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Young woman fights the knife

Female genital mutilation (FGM) is still rampant amongst ethnic groups in parts of Kenya. But thanks to the bravery of young women such as Alice Cherop, and the recently passed Children's Act, FGM may become a thing of the past.
Eric Maino

As the war on Female Genital Mutilation (FGM) in Kenya continues, matters have turned nasty for Mary Kurgat. Earlier this year, on a sunny February morning, she found herself before an Eldoret magistrate to defend herself from an offence she couldn't believe. Her 17-year-old daughter, Alice Cherop, had filed a case, seeking orders from barring her mother from subjecting her to female circumcision.

At her tender age, Cherop is a brave woman, since she dared to defy traditional norms and seek legal recourse for an abhorrent practice deemed honourable by her Kalenjin community. Which is why Mary found the charge offensive to the extent that she regretted having given birth to Alice.

"It became the talk of the day, and was perceived as an absolute shame and a curse that befell the community," observed Irene Rono, a neighbour who hinted that Cherop would be excommunicated for shaming the elders, family, and community.

Cherop's brothers are said to be baying for her blood, accusing her of being arrogant and disrespectful, something that hasn't escaped the Form One student at Ngeria Girls School.

"I have no plans of going home; there is nothing big [there] apart from contempt," she says. "I prefer school." Well- wishers from Germany who have volunteered to pay the entire secondary education are financing her studies.

Cherop was one of five girls set to undergo the cut in December last year after having narrowly escaped another one in 2000. Two of the five girls were already married women whom tradition dictated must be circumcised to fit into the clan.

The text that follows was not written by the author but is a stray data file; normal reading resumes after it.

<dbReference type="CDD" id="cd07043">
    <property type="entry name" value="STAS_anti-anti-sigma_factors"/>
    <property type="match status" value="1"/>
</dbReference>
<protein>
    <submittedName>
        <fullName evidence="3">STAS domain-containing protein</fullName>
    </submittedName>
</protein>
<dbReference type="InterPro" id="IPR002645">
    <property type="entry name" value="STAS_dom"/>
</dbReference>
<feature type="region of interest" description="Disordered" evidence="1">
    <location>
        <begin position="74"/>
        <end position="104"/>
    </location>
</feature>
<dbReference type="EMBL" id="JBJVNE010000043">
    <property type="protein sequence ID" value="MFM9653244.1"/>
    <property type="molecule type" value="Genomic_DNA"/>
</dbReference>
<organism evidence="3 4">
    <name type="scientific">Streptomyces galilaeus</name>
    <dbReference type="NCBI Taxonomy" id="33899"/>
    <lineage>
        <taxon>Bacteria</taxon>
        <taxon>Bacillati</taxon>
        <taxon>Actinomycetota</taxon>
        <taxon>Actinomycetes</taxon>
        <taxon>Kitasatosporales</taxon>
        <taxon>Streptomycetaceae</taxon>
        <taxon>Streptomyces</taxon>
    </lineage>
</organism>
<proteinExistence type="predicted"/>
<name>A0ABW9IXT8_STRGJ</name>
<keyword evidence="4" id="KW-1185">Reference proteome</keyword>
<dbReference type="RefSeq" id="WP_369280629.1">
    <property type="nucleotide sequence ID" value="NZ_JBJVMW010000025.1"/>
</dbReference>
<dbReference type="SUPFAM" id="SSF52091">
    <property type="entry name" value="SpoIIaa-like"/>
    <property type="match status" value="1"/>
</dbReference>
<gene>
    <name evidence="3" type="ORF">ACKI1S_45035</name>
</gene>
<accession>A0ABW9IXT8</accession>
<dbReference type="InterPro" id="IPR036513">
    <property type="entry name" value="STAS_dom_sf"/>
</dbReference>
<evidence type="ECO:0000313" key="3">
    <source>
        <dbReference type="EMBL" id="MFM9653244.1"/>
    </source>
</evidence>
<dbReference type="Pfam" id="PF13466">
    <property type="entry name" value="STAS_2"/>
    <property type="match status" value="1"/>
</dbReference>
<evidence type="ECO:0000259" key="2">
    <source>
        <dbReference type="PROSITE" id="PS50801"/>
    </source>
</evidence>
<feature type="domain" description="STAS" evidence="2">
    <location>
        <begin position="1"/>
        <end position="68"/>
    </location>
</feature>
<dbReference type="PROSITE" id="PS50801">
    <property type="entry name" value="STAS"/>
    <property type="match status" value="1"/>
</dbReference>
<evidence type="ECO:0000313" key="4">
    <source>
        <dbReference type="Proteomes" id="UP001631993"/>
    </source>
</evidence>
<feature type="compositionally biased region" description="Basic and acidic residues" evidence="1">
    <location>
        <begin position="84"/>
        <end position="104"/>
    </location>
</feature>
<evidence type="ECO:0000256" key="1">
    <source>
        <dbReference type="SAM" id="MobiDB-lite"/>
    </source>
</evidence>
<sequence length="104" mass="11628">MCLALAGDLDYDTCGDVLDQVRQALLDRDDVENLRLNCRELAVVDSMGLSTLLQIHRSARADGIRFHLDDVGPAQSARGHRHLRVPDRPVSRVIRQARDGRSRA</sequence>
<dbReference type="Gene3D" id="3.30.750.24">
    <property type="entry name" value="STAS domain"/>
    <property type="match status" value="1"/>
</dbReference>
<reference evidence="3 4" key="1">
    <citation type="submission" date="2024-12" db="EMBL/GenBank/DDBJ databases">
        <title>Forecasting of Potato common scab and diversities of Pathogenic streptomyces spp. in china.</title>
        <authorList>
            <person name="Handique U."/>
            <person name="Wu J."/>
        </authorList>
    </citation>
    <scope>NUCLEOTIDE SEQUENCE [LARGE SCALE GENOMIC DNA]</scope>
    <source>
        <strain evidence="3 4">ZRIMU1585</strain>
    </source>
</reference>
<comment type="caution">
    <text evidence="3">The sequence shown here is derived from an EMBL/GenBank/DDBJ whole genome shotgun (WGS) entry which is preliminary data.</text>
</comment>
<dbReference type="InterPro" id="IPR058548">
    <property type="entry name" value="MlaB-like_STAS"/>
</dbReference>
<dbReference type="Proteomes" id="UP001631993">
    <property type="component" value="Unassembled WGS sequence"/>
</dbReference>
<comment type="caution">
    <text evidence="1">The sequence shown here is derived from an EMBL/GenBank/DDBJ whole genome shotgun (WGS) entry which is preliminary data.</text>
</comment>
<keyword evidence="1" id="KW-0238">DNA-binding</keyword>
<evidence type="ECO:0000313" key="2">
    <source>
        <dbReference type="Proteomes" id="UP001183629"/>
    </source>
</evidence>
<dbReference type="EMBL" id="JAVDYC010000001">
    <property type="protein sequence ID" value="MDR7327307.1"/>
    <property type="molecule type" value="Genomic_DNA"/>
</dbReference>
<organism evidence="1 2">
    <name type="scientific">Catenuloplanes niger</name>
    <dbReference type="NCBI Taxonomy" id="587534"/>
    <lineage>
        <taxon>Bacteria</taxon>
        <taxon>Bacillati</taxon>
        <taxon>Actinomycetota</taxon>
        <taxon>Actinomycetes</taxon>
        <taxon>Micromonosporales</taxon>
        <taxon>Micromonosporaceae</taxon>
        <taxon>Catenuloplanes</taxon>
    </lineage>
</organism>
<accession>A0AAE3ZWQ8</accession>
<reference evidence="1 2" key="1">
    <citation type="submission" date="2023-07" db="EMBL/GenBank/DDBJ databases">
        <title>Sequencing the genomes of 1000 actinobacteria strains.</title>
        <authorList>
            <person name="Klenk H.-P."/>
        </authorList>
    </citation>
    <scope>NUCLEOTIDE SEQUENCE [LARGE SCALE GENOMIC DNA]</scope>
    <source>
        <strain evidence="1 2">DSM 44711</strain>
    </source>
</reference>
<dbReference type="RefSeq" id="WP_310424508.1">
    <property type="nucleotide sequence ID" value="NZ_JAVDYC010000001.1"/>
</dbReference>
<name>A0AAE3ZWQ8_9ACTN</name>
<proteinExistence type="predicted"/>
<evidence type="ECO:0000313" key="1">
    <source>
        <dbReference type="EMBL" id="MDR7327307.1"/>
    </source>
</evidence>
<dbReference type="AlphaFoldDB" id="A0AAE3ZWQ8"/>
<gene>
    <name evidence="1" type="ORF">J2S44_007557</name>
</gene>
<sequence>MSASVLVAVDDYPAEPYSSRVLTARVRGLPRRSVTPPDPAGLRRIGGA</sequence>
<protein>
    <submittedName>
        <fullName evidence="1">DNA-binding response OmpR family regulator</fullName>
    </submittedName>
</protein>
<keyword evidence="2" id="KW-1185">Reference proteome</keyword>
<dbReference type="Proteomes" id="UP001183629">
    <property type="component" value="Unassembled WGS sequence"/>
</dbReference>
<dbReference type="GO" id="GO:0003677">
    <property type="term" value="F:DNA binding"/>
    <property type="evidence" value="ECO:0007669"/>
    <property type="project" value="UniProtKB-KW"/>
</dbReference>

But, upon learning her mother's intentions, Cherop sought refuge in a neighbour's house, a house she had never been into. She harboured confidence that her host would not chase her away or betray her.

During the submissions, Cherop requested the court to bar her mother from instituting on her what she described as a "punitive and repugnant act." The magistrate concurred and issued an order restraining Cherop's mother, her agents, associates, and people with like mind from forcing Cherop to undergo FGM.

The ruling depended a lot on the Children's Act, which came into force late last year. The act criminalizes FGM, with Section 13 stating that: "Any person who subjects a girl child to cultural practices like FGM can be send to jail for 12 months if they are convicted by the courts. He or she can also be fined KSh50,000 [US$650]." And Section 14 says: "No person shall subject a child to cultural rites, customs, or traditional practices that are likely to negatively affect the child's life, health and social welfare, dignity, or physical or psychological development."

That is what Cherop feared as she faced the prospect of being subjected to a practice prevalent in Sub-Saharan Africa. Many communities highly grace the passage, saying that FGM attracts a handsome dowry, is a sure way to tame a wife to remain faithful to her husband, and sometimes believed to bring about good luck and respect to the family.

In Kenya, the rite is rampant, with Kisii District having the highest number of cases. About 30,000 girls aged between 12 and 16 years are mutilated every year in the country, according to Mariam Suleiman, FGM Program Co-coordinator for the Centre for Human Rights and Democracy (CHRD), an Eldoret-based NGO. Eldoret is located in the Rift Valley province where the ritual is so rampant.

The side effects, and results of, FGM include: the inability of women to enjoy sex once they mature; complications in childbirth; severe pain while the cut is occurring; and risk of infection with HIV/AIDS, since the same knives are used for many people at the same time and are often unwashed or unsterilised after each use.

Girls undergoing the practice are, in most cases, married off to elderly men of ages equal to their fathers. In fact, Cherop decided to forgo the tradition that her six elder sisters had undergone, after realizing that it was the first step towards an early marriage.

"My mother had already established me a suitor," said Cherop. "I was to be married off immediately after the "cut" and that could bar me from pursuing my studies," said the 10th born in a family of 11. Cherop had finished her primary education in 2000. She dreams of being a lawyer. She has never met the man who was to be her husband and who had already paid the required bride price.

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